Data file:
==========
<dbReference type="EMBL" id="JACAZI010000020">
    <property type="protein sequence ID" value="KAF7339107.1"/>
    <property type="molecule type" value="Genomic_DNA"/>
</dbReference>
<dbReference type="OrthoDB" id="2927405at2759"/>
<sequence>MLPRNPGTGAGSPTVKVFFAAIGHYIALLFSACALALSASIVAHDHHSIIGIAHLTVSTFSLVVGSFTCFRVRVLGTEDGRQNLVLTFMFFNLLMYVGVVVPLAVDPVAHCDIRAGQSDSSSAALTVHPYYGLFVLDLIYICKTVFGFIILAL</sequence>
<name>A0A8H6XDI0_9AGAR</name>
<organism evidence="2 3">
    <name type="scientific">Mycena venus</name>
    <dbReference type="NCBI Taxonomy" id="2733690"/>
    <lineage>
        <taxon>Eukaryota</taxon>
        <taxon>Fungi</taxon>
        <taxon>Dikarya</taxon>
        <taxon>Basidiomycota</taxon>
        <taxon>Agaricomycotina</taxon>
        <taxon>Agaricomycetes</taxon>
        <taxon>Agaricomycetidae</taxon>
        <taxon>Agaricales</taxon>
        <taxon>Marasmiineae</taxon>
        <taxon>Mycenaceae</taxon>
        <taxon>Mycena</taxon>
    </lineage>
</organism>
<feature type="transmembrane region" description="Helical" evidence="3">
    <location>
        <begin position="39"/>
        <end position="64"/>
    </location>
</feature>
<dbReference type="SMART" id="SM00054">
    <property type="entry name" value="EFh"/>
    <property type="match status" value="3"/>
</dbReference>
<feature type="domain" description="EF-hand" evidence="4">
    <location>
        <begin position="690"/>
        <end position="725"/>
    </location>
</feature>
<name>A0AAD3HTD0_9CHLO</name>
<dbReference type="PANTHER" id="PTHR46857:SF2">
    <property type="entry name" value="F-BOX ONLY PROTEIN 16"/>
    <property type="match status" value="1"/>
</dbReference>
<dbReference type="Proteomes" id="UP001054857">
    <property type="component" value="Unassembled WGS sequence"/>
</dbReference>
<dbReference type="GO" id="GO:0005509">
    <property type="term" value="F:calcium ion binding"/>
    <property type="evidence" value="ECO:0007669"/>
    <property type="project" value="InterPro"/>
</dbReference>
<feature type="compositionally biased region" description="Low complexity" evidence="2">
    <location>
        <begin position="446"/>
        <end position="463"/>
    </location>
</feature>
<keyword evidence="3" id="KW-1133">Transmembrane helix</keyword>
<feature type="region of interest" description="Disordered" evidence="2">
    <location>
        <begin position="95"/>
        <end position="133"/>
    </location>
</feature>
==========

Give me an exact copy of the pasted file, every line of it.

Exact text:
<dbReference type="EMBL" id="JACAZI010000020">
    <property type="protein sequence ID" value="KAF7339107.1"/>
    <property type="molecule type" value="Genomic_DNA"/>
</dbReference>
<dbReference type="OrthoDB" id="2927405at2759"/>
<sequence>MLPRNPGTGAGSPTVKVFFAAIGHYIALLFSACALALSASIVAHDHHSIIGIAHLTVSTFSLVVGSFTCFRVRVLGTEDGRQNLVLTFMFFNLLMYVGVVVPLAVDPVAHCDIRAGQSDSSSAALTVHPYYGLFVLDLIYICKTVFGFIILAL</sequence>
<name>A0A8H6XDI0_9AGAR</name>
<organism evidence="2 3">
    <name type="scientific">Mycena venus</name>
    <dbReference type="NCBI Taxonomy" id="2733690"/>
    <lineage>
        <taxon>Eukaryota</taxon>
        <taxon>Fungi</taxon>
        <taxon>Dikarya</taxon>
        <taxon>Basidiomycota</taxon>
        <taxon>Agaricomycotina</taxon>
        <taxon>Agaricomycetes</taxon>
        <taxon>Agaricomycetidae</taxon>
        <taxon>Agaricales</taxon>
        <taxon>Marasmiineae</taxon>
        <taxon>Mycenaceae</taxon>
        <taxon>Mycena</taxon>
    </lineage>
</organism>
<feature type="transmembrane region" description="Helical" evidence="3">
    <location>
        <begin position="39"/>
        <end position="64"/>
    </location>
</feature>
<dbReference type="SMART" id="SM00054">
    <property type="entry name" value="EFh"/>
    <property type="match status" value="3"/>
</dbReference>
<feature type="domain" description="EF-hand" evidence="4">
    <location>
        <begin position="690"/>
        <end position="725"/>
    </location>
</feature>
<name>A0AAD3HTD0_9CHLO</name>
<dbReference type="PANTHER" id="PTHR46857:SF2">
    <property type="entry name" value="F-BOX ONLY PROTEIN 16"/>
    <property type="match status" value="1"/>
</dbReference>
<dbReference type="Proteomes" id="UP001054857">
    <property type="component" value="Unassembled WGS sequence"/>
</dbReference>
<dbReference type="GO" id="GO:0005509">
    <property type="term" value="F:calcium ion binding"/>
    <property type="evidence" value="ECO:0007669"/>
    <property type="project" value="InterPro"/>
</dbReference>
<feature type="compositionally biased region" description="Low complexity" evidence="2">
    <location>
        <begin position="446"/>
        <end position="463"/>
    </location>
</feature>
<keyword evidence="3" id="KW-1133">Transmembrane helix</keyword>
<feature type="region of interest" description="Disordered" evidence="2">
    <location>
        <begin position="95"/>
        <end position="133"/>
    </location>
</feature>